Less than 24 hours after two U.S. Navy destroyers pulled up to Syria's Mediterranean coast and let fly a blistering salvo of 59 cruise missiles, Syrian warplanes took off from the damaged air base targeted by the strike, according to the Syrian Human Rights Observatory.
The U.S. strike, retaliation for a chemical attack in northeastern Syria that killed at least 80 people earlier this week, targeted "aircraft, hardened aircraft shelters, petroleum and logistical storage, ammunition supply bunkers, air defense systems, and radars" at Sharyat air base, according to a Pentagon statement.
But Syria and its Russian backers have many airbases and lots of military infrastructure in the country.
The U.S. intentionally launched a limited strike, which was too small and focused to realistically prevent Syrian forces from flying military aircraft in their country.
"The U.S. took extraordinary measures to avoid civilian casualties and to comply with the Law of Armed Conflict. Every precaution was taken to execute this strike with minimal risk to personnel at the airfield,” Pentagon spokesman Capt. Jeff Davis said.
Images of the aftermath of the strike released by the Pentagon show that the runways, which the U.S. suspects Syrian forces used to launch the aircraft that carried out the deadly attack, went unharmed by the cruise missiles, while aircraft hangars bore the brunt of the damage.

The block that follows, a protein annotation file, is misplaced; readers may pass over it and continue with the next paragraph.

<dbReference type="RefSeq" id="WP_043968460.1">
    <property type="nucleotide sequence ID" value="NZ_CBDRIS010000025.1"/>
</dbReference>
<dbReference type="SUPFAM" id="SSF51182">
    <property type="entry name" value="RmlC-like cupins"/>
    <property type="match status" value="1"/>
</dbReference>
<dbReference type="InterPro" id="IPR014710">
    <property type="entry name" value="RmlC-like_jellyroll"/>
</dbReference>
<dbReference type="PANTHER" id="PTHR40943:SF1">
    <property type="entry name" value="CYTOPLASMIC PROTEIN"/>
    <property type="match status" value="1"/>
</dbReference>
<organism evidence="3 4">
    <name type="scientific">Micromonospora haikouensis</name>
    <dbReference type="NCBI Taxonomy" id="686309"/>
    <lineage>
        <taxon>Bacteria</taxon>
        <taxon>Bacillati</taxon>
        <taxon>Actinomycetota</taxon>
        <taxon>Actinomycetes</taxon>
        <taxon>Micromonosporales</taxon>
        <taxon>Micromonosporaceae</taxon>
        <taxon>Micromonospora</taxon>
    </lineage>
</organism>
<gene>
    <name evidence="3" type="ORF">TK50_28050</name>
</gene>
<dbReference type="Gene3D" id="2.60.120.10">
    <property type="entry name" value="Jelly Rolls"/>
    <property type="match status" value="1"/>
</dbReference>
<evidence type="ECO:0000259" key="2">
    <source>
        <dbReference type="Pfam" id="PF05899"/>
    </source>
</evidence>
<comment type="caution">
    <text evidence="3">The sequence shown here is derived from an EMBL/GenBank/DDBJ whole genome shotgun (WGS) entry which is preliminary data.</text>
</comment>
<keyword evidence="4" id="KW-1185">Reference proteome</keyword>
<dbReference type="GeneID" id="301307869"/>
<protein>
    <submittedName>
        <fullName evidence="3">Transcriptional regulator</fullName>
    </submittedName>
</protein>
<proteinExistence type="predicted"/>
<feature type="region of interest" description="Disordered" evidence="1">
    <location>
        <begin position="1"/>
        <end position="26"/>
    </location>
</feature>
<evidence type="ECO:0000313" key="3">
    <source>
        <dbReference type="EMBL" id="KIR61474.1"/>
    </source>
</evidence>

Shayrat airfield in a satellite image released by the Pentagon, after the US fired missiles from Arleigh Burke-class guided-missile destroyers, the USS Ross and USS Porter.DoD photo
Despite being warned about the strike, and suffering no casualties, Russia responded by suspending military communications and agreements with the U.S., thereby increasing the risk that an accidental clash between U.S. and Russian forces, who operate close to each other in Syria, could escalate into a larger conflict.
Russian Prime Minister Dmitry Medvedev said the move put the U.S. and Russia "one step away" from war.
Nikki Haley, the U.S. ambassador to the UN, told an emergency Security Council meeting on Friday that the U.S. is "prepared to do more," against the Assad regime "but we hope that will not be necessary," according to Reuters.
"The United States will not stand by when chemical weapons are used. It is in our vital national security interest to prevent the spread and use of chemical weapons," said Haley.
More from Business Insider:
- Russia just suspended key military agreements with the US — raising the risk of war
- Here's footage of the US military's new helicopter that'll cost as much as an F-35
- China isn't the only one building islands in the South China Sea
- The FAA has banned drones over US military bases
- A large-scale military strike on North Korea 'may be the only option left'